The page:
Sitting pretty – White Afrikaans women in postapartheid South Africa, the new book by Prof Christi van der Westhuizen, was launched during November in Cape Town, Johannesburg and at the University of Pretoria (UP). As the first extensive study of white Afrikaans women's identities during and after apartheid, the book examines whether and how white Afrikaans women have re-imagined themselves in opposition to colonial ideas of race, class, gender and sexuality. This exploration is conducted using the concepts of 'ordentlikheid', as an ethnic form of respectability, and the 'volksmoeder', or 'mother of the nation', as an enduring icon. The study also draws on theories of masculinity, space and emotion.
More than 60 people attended the launch at UP's Centre for the Advancement of Scholarship (CAS). Prof Norman Duncan, Vice-Principal: Academic, opened the event with the following words: 'Books are becoming increasingly important to us. It is enormously exciting that the University of Pretoria and the Faculty of Humanities are realising the worth of the book. I am glad that Christi is contributing to this expansion, particularly in relation to critical theory and the fraught issues that continue to fragment our society, and that scholars should engage with.'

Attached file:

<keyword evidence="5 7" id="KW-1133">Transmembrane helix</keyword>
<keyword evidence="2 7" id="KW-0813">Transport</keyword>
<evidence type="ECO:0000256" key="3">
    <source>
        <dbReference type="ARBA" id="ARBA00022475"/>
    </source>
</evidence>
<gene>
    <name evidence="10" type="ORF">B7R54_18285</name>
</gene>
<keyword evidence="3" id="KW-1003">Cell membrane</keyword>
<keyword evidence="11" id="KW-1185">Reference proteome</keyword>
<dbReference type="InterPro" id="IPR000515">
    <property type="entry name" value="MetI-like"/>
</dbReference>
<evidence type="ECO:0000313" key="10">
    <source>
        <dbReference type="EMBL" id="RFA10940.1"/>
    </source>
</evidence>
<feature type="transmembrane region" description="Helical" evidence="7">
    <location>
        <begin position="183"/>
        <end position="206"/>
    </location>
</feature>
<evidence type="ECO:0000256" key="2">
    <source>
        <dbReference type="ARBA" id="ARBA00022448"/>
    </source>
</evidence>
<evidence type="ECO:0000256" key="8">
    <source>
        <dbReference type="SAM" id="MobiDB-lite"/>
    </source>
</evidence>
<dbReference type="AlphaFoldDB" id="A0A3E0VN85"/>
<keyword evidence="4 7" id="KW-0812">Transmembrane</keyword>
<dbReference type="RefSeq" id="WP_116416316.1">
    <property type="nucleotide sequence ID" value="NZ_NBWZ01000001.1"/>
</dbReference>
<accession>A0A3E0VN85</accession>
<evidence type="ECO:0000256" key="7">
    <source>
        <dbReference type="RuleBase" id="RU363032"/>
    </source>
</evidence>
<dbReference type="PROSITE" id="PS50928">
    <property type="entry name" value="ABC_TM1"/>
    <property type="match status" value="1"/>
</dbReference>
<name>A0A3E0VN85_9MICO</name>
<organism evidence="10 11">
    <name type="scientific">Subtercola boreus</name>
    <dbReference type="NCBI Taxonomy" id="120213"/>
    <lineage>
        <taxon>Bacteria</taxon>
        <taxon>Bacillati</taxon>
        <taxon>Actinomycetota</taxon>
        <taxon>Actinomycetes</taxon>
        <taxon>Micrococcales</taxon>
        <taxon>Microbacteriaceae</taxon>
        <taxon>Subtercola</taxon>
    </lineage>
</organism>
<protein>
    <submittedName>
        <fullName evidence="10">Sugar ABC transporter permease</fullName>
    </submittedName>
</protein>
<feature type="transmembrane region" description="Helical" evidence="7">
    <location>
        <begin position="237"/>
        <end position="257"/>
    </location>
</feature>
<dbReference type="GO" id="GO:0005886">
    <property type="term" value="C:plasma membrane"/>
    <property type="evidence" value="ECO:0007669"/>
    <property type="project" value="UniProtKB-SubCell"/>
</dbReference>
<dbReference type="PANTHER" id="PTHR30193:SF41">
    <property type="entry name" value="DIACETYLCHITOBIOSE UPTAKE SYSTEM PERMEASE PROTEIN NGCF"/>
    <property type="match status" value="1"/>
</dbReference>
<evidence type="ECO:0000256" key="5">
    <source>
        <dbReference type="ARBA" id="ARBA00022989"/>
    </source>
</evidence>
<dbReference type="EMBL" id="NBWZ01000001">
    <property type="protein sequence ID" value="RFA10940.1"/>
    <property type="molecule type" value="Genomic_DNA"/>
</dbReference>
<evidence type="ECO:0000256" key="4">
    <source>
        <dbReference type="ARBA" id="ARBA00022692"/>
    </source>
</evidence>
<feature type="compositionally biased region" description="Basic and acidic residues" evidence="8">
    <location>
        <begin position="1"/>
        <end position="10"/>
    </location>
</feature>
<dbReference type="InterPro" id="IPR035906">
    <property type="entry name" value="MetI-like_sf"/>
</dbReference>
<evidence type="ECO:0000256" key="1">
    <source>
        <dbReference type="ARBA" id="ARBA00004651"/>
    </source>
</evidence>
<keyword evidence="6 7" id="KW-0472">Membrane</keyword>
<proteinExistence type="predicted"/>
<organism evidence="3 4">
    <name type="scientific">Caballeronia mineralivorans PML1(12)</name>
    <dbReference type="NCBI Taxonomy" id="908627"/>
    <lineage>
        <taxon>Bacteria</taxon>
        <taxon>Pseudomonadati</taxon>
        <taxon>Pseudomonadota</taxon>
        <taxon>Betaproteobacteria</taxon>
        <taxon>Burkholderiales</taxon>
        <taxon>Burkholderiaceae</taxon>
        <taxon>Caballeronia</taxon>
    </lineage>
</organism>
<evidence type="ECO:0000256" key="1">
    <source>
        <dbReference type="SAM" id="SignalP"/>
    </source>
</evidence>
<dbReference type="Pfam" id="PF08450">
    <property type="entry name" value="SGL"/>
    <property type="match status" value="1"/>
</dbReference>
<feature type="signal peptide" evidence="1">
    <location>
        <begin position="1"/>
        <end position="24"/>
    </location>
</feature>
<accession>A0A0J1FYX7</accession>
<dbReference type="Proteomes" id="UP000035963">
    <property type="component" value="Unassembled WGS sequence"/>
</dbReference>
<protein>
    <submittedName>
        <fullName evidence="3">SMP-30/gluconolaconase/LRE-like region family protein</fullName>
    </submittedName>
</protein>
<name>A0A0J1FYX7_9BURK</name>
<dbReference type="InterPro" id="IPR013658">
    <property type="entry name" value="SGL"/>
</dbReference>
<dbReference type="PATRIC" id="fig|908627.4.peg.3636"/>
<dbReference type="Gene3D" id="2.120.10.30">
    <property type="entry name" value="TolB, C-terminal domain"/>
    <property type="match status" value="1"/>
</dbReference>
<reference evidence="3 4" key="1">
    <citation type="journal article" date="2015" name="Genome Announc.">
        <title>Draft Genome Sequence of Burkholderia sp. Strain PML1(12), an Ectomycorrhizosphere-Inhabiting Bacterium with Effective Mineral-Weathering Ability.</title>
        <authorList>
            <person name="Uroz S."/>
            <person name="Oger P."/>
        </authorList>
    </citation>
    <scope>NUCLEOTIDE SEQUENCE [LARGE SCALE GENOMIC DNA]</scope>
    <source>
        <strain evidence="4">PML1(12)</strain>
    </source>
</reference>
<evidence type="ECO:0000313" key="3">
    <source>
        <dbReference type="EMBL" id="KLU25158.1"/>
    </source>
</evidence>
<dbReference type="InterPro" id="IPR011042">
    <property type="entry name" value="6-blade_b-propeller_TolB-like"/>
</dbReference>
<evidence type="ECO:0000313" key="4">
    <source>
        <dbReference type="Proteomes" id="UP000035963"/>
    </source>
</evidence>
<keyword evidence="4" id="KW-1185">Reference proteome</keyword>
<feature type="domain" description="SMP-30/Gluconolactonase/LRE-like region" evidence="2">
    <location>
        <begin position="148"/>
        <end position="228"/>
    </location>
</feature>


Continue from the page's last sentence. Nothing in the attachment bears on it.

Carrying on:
The director of CAS and host of the event, Prof James Ogude, noted that 'human relations are always about the act of recognition, or misrecognition. The heart of Christi's book is recognition of the other.'
Prof Duncan read some of the endorsements of the book, including one by Prof Pumla Gobodo-Madikizela, Research Chair of Historical Trauma and Transformation at Stellenbosch University, who wrote that Sitting pretty pushes 'the boundaries of intersectionality beyond the current scholarly discourse, and opens up the possibility of a much richer understanding of the persistence of the problem of racism. Her reflection on how racism and patriarchy interact in the social construction of Afrikaner women's identity is a compelling vision of how these two systems of domination are critical in our understanding of the oppression of all women.'
The evening culminated in a conversation between Prof Van der Westhuizen and gender and labour scholar Prof Malehoko Tshoaedi. The interlocutors at the other launches were Prof Zimitri Erasmus from the University of the Witwatersrand, and Prof Adam Haupt from the University of Cape Town.
Click on the image below to listen to a podcast of the proceedings during the launch event.
In the media:
Books Live, 1 December 2017